It’s no secret that I’ve been fairly skeptical of the presidential chances of Sen. Bernie Sanders (I-VT). I love his work in the Senate, but I just don’t think that someone who openly calls themselves a socialist – and who’s going to be 75 in 2016 – would win a general election. That’s even if he can beat Hillary Clinton in the primaries, which I don’t think he can.
Again, it’s not that I’m not a huge fan of the senator from Vermont, I’m just a realist when it comes to politics and I know how these things go. If Republicans are handed Sanders as the Democratic opponent, whoever emerges as their candidate will be given the talking points of:
- He’s a socialist.
- He wants to raise taxes on millions (though mostly rich, but they won’t say that).
- He wants to massively grow government.
- He wants to add trillions to the national debt.
- He wants to cut defense spending by half.
Are any of these ideas bad? No, not really. But as I’ve said before, change usually happens very slowly and Americans have proven that they’re easy to manipulate. If Republicans are given enough of these “scary” ideas to throw out there, it’s going to be enough to push a lot of moderates and independents to the right. I know liberals don’t like to hear that because they love Sanders (as do I), but choosing not to believe political realities doesn’t change those realities.
With that said, Hillary Clinton isn’t really who Sanders needs to worry about – it’s Martin O’Malley.
Now, does that mean I think O’Malley has a chance next year? No, I don’t. Not in 2016, but possibly in 2024 after we hopefully see 8 years of a successful Democratic president.
But the reason why Sanders supporters need to worry about O’Malley is because the former governor of Maryland is courting the “to the left of Hillary” voters, which are a lot of the same people who support Sanders. These are also many of the same people who wanted Senator Elizabeth Warren to run, but have realized that’s not going to happen.
What’s going to end up happening in these primary elections is you’ll have your Clinton supporters and then you’ll have the “anyone but Hillary” folks ranging from the super-left “socialist” people who support Sanders to the very left, but slightly more moderate liberals who’ll go for O’Malley. In other words, O’Malley might have the potential to pull some supporters away from Clinton, but more realistically he could take a huge chunk away from Sanders. And if that happens, it’ll be similar to the “Ross Perot effect” in 1992 where Perot took far more voters away from George H.W. Bush than he did Bill Clinton, which helped Clinton win. I realize that was the general election and not a single party’s primary, but it’s the same general effect.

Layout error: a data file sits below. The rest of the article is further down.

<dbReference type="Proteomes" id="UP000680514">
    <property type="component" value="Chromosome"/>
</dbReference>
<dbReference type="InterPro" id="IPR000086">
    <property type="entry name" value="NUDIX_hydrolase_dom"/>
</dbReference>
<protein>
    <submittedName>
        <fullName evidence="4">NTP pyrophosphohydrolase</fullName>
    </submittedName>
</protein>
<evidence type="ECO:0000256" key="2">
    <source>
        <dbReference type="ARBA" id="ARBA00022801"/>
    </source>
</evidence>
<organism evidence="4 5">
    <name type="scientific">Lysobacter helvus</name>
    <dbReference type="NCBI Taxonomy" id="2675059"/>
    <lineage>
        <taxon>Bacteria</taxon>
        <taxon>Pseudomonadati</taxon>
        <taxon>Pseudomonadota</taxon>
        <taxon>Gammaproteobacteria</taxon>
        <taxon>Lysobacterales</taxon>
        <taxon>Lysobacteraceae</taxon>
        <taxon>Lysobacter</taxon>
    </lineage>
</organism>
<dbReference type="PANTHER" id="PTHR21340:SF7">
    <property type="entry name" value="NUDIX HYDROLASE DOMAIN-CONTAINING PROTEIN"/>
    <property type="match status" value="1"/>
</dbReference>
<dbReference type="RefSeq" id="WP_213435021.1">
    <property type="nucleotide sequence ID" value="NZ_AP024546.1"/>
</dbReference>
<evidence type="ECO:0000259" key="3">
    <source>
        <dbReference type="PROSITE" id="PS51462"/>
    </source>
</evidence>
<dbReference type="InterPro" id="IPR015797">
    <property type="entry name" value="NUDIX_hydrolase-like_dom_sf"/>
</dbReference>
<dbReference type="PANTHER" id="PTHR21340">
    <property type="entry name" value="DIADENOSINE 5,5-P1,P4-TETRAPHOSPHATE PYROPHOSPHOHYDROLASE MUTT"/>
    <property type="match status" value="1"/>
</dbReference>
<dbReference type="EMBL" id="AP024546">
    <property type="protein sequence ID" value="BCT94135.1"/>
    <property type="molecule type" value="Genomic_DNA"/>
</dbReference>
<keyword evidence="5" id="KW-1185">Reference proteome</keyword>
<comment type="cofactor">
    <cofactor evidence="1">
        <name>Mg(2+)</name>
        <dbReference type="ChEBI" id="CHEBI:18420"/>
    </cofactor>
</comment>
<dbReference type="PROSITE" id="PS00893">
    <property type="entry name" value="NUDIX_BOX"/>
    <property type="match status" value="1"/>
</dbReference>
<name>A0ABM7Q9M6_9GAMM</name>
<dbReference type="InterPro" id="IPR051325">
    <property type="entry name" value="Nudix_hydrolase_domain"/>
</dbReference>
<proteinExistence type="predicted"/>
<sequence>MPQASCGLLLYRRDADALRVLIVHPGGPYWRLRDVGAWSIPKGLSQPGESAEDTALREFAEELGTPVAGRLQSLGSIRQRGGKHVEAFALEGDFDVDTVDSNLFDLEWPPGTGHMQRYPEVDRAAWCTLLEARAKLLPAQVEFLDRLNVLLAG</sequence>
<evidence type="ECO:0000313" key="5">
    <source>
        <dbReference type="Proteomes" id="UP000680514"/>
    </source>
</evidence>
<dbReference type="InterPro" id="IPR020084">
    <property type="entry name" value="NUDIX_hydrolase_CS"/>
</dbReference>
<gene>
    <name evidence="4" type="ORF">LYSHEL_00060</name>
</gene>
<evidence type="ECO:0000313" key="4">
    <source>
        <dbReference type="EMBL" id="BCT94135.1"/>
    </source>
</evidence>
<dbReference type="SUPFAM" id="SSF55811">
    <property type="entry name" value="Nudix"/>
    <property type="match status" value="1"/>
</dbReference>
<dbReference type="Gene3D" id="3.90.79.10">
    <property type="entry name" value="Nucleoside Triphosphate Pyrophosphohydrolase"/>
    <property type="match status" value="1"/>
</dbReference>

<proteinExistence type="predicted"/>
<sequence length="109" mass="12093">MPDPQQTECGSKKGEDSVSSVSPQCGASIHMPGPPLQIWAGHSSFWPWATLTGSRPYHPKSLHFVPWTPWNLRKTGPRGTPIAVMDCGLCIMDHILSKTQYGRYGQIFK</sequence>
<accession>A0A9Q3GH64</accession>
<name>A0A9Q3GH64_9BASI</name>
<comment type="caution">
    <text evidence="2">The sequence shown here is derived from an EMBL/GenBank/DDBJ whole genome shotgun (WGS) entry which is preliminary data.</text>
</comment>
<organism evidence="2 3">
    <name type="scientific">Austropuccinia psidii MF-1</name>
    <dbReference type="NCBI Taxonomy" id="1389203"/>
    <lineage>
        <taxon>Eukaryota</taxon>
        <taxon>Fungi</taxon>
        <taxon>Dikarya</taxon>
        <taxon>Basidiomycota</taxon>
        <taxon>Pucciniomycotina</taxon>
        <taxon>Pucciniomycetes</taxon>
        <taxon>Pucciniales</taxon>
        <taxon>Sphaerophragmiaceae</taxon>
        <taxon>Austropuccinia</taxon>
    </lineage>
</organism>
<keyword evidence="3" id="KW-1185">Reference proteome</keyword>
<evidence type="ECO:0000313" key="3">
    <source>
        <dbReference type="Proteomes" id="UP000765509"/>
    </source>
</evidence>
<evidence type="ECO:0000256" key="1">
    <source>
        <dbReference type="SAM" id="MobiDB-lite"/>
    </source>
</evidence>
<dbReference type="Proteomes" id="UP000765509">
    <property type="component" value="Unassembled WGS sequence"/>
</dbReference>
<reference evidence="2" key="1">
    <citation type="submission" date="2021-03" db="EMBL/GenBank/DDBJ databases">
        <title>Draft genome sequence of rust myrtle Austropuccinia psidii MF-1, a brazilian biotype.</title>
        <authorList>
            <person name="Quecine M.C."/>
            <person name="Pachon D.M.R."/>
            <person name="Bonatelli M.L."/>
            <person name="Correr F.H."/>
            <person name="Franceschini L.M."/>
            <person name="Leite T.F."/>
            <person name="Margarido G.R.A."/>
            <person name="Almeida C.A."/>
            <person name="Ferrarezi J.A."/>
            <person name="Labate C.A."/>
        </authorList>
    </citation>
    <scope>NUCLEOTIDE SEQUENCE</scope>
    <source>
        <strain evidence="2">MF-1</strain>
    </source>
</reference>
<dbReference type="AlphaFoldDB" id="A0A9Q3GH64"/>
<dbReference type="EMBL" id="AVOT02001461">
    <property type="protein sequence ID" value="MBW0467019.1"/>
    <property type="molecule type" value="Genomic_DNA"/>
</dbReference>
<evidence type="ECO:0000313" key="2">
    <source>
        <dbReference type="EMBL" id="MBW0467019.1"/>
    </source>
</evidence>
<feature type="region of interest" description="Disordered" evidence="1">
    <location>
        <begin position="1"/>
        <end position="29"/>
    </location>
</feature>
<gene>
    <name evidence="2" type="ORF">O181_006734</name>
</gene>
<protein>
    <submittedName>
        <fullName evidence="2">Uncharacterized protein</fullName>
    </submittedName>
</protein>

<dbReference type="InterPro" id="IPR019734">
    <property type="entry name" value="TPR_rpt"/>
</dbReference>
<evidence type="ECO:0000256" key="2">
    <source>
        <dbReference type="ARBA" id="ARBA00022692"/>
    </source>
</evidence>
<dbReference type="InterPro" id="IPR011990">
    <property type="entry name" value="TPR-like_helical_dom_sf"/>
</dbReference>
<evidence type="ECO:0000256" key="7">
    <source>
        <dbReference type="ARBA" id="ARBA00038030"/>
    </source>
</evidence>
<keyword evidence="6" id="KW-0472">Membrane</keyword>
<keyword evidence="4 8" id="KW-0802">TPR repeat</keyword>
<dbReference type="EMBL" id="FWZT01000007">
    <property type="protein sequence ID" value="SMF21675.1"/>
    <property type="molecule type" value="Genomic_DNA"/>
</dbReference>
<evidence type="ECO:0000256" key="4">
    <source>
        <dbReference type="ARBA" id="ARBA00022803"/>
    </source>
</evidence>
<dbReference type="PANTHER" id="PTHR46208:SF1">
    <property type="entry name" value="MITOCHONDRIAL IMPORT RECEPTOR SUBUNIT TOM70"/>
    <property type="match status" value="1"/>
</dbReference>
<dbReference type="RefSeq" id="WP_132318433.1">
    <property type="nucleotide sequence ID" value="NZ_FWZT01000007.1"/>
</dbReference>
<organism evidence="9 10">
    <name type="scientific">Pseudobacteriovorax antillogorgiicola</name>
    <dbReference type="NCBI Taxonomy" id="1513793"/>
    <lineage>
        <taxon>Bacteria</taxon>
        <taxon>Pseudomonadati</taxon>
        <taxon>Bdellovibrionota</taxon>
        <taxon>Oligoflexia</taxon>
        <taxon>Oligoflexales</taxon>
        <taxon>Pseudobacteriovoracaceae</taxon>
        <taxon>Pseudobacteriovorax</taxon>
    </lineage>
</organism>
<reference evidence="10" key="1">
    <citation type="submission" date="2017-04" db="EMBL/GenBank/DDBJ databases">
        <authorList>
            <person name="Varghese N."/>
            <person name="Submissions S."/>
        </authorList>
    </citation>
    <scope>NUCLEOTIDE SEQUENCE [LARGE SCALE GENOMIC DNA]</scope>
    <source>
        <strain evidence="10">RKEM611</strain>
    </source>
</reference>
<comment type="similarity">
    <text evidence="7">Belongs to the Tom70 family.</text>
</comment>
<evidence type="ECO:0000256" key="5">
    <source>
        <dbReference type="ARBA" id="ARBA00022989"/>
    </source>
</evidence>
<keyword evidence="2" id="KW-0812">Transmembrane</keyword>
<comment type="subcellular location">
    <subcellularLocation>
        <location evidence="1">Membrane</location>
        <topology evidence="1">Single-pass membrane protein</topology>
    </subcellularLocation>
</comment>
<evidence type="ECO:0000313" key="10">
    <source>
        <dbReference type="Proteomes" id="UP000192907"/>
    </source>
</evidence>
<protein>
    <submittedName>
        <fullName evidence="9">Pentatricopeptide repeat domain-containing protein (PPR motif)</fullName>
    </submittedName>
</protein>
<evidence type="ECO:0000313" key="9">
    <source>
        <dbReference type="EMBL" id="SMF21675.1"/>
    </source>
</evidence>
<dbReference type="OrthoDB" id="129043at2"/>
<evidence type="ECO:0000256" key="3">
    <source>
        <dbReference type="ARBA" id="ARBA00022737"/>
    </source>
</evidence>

This race isn’t among a diverse grouping of liberal voters, it’s between those who support Hillary Clinton vs. those who want anyone but her. And the truth is, the other Democratic candidates aren’t trying to be Hillary Clinton, they’re all trying to be “to the left” of her. At the end of the day, that’s likely going to split the “anyone but Hillary” section of voters while almost doing nothing to the core of Clinton’s support. That’s the reality that Bernie Sanders and his supporters will have to confront and figure out a solution for if they want any chance at overcoming the odds.
Image via Dan Gross / The Gazette
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